We don’t want to belabor the point, but multinational tech companies like Apple, Facebook, and Google will never call or text you personally out of the blue. So if you get a call or text purporting to be from such a company, it’s 99.9% likely to be a scam, and you should ignore it regardless of whether the caller ID seems legitimate. If you’re still worried, look up the company’s tech support phone number separately—never respond directly to such a call or tap a link in a text—and discuss the situation with the support reps. Or contact us, and we’ll talk it through with you.
Here is the easiest way to give someone your Wi-Fi network password. You know the drill—a friend comes to visit and wants to get on your Wi-Fi network. You’ve written the password down somewhere, but where? Even if you have it handy, it’s a pain for your friend to type in. Since macOS 10.13 High Sierra and iOS 11, Apple’s operating systems can make connecting a lot easier. Have your guest choose your network, and then put their device next to one of your devices that’s awake and connected to the Wi-Fi network. As long as you have a card in your Contacts app whose name matches your friend’s My Card in their Contacts, your device should ask if you want to share the Wi-Fi password with them. Just tap Share Password when prompted and you’re done!
Have you gotten an email message whose Subject line says something like “Change your password immediately! Your account has been hacked.”? If not, it may be only a matter of time before you do. It’s a scary message, especially because it contains one of your passwords, some threats, and a demand for money. Worse, the password is likely one you’ve used in the past—how could the hacker have discovered it? Has your Mac really been taken over?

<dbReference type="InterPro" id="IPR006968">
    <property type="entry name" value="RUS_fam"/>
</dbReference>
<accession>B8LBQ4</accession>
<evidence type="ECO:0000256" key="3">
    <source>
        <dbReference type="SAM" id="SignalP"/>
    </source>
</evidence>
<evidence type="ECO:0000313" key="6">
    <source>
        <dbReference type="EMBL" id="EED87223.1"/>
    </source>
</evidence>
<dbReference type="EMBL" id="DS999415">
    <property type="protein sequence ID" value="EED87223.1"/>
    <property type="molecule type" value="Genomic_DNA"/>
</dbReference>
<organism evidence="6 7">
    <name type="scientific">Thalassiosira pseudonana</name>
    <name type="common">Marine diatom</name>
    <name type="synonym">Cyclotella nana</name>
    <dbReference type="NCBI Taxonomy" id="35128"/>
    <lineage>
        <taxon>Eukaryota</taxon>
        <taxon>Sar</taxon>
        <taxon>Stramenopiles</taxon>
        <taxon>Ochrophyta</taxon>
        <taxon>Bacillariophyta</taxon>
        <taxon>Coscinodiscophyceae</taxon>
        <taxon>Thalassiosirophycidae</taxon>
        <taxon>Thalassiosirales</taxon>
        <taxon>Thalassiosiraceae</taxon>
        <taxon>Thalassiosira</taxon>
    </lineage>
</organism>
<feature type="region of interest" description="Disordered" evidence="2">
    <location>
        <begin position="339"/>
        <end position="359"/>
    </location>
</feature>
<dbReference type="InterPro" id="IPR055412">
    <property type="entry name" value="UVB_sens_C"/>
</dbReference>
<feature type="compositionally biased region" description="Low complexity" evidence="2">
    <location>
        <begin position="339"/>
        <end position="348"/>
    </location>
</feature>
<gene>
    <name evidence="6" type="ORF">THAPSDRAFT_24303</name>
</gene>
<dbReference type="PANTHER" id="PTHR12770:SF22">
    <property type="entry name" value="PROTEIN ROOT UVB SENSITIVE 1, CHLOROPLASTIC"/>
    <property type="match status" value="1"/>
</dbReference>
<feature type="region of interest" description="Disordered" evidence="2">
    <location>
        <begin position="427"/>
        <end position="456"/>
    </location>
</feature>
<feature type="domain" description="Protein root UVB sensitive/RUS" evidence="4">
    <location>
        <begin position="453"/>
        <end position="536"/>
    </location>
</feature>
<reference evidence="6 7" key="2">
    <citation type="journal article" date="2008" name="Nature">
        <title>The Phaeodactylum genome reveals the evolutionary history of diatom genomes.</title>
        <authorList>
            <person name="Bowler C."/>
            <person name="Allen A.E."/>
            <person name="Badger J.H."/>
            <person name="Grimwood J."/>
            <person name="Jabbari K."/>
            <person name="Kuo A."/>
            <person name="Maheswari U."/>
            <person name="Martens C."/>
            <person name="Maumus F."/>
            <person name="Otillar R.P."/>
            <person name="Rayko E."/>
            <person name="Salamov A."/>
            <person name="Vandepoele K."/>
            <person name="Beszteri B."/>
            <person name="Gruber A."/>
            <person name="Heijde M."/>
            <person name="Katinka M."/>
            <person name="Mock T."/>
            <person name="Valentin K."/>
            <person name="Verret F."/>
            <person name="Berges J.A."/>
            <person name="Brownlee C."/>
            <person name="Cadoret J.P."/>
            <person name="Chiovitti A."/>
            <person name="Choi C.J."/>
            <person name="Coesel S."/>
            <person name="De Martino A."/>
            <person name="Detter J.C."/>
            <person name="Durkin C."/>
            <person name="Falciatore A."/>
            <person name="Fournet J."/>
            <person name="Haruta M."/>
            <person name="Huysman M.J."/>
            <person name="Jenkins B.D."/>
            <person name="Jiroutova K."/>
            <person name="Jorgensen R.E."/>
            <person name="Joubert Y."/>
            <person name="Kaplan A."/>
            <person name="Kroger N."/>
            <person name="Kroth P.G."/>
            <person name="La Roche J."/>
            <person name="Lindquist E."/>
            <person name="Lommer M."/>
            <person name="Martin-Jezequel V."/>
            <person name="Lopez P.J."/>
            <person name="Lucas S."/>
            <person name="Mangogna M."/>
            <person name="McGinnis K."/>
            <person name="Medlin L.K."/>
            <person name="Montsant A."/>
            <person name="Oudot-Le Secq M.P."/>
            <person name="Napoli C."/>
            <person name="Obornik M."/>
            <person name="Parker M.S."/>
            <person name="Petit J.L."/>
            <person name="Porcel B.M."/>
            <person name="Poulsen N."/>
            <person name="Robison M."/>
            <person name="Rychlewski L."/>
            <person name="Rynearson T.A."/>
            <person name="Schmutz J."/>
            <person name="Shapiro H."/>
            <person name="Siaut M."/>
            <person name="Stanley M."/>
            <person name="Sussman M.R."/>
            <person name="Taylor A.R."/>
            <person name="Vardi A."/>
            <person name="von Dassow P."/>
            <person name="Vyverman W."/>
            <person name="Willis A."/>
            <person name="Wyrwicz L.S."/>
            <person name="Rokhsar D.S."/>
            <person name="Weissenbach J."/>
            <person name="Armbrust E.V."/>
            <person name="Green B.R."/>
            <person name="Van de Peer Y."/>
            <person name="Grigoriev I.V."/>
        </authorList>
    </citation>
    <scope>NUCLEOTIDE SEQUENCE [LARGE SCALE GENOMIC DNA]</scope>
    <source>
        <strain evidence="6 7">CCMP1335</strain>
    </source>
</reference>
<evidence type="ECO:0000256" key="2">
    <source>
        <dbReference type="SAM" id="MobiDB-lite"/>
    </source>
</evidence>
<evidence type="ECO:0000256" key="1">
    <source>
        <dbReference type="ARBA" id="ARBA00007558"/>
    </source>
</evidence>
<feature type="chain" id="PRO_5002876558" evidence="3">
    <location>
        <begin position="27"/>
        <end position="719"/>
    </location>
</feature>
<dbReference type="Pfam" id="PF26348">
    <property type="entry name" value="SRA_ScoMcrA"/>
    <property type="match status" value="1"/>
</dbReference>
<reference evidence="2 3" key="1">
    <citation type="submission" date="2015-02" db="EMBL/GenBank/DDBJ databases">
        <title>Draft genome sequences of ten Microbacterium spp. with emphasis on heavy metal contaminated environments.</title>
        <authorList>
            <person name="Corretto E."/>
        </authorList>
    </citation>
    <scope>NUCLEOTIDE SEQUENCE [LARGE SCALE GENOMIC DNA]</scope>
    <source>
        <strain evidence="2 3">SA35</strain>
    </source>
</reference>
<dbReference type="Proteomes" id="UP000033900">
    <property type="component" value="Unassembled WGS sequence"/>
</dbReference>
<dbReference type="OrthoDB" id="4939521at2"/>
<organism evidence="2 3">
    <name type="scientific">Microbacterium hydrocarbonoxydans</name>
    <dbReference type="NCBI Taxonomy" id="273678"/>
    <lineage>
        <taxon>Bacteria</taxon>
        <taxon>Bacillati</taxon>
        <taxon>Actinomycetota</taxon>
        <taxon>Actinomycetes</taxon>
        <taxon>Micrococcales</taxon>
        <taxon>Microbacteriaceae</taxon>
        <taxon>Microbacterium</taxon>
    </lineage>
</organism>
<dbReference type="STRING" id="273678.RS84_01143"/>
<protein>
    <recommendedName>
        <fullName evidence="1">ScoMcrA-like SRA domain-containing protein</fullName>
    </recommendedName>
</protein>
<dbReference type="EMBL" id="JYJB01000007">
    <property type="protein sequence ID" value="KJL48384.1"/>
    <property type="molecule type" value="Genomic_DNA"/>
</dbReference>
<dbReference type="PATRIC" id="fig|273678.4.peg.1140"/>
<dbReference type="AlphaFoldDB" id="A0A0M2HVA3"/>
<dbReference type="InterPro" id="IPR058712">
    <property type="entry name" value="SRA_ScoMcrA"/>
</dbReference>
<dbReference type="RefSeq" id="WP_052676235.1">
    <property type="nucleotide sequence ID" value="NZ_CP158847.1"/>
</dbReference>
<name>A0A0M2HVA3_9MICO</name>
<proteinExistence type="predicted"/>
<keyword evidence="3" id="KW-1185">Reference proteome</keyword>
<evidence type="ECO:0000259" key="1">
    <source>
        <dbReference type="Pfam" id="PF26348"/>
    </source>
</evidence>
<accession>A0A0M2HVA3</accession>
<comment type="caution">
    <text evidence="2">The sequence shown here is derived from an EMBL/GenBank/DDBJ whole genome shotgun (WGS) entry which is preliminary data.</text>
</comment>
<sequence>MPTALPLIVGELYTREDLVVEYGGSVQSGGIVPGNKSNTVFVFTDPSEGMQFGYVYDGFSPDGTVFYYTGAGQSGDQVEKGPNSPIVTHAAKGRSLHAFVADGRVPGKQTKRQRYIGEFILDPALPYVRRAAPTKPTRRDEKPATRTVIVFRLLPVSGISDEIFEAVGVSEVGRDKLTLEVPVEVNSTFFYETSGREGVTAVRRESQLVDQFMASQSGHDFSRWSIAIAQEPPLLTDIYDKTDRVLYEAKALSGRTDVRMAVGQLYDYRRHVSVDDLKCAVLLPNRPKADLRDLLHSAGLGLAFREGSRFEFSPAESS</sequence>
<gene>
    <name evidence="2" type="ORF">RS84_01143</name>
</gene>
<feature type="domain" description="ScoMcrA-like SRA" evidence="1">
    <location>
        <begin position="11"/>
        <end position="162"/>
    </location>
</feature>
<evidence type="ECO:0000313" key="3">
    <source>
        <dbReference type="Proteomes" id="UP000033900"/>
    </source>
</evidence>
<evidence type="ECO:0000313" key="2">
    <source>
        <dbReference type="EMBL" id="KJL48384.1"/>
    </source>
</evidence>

Relax. There’s nothing to worry about.
This “blackmail spam” has been making the rounds on the Internet recently—we’ve heard from several clients who have received it, and we’ve gotten copies too. The message purports to be from a hacker who has taken over your Mac and installed spyware that has recorded you visiting Web sites that aren’t exactly G-rated. The hacker also claims to have used your Mac’s camera to photograph you while you’re browsing said non-G-rated sites and threatens to share those pictures with your contacts and erase your drive unless you pay a ransom using Bitcoin.
This blackmail spam has raised so many pulses because it backs up its claims by showing a password that you’ve used in the past. Hopefully, it’s not one that you’re still using, because it was extracted from one of the hundreds of password breaches that have occurred over the past decade. Impacted Web sites include big names such as Yahoo, LinkedIn, Adobe, Dropbox, Disqus, and Tumblr—thieves have collectively stolen over 5.5 billion accounts. It’s all too likely that some old password of yours was caught up in one of those thefts.
Concerning as the message sounds, all the details other than your email address and password are completely fabricated. Your Mac has not been hacked. There is no malware spying on your every move. No pictures of you have been uploaded to a remote server. Your hard drive will not be erased. In short, you have nothing to worry about, and you should just mark the message as spam.
However, if you’re still using the password that appeared in the message, that is cause for concern. It means that any automated hacking software could break into the associated account, and it must be a weak password if the bad guys were able to decrypt it from the stolen password files. Go to Have I Been Pwned and search for your email address. If it shows up for any breaches, make sure you’ve changed your password for those accounts.
As always, we recommend that you create a strong, unique password for each of your Web accounts. The easiest way to do this is to rely on a password manager like 1Password or LastPass to generate a random password. Then, when you want to go back to that site, the password manager can log you in automatically. It’s easier and more secure.
If you’re still concerned about your passwords, call us and we can help you get started with stronger security practices.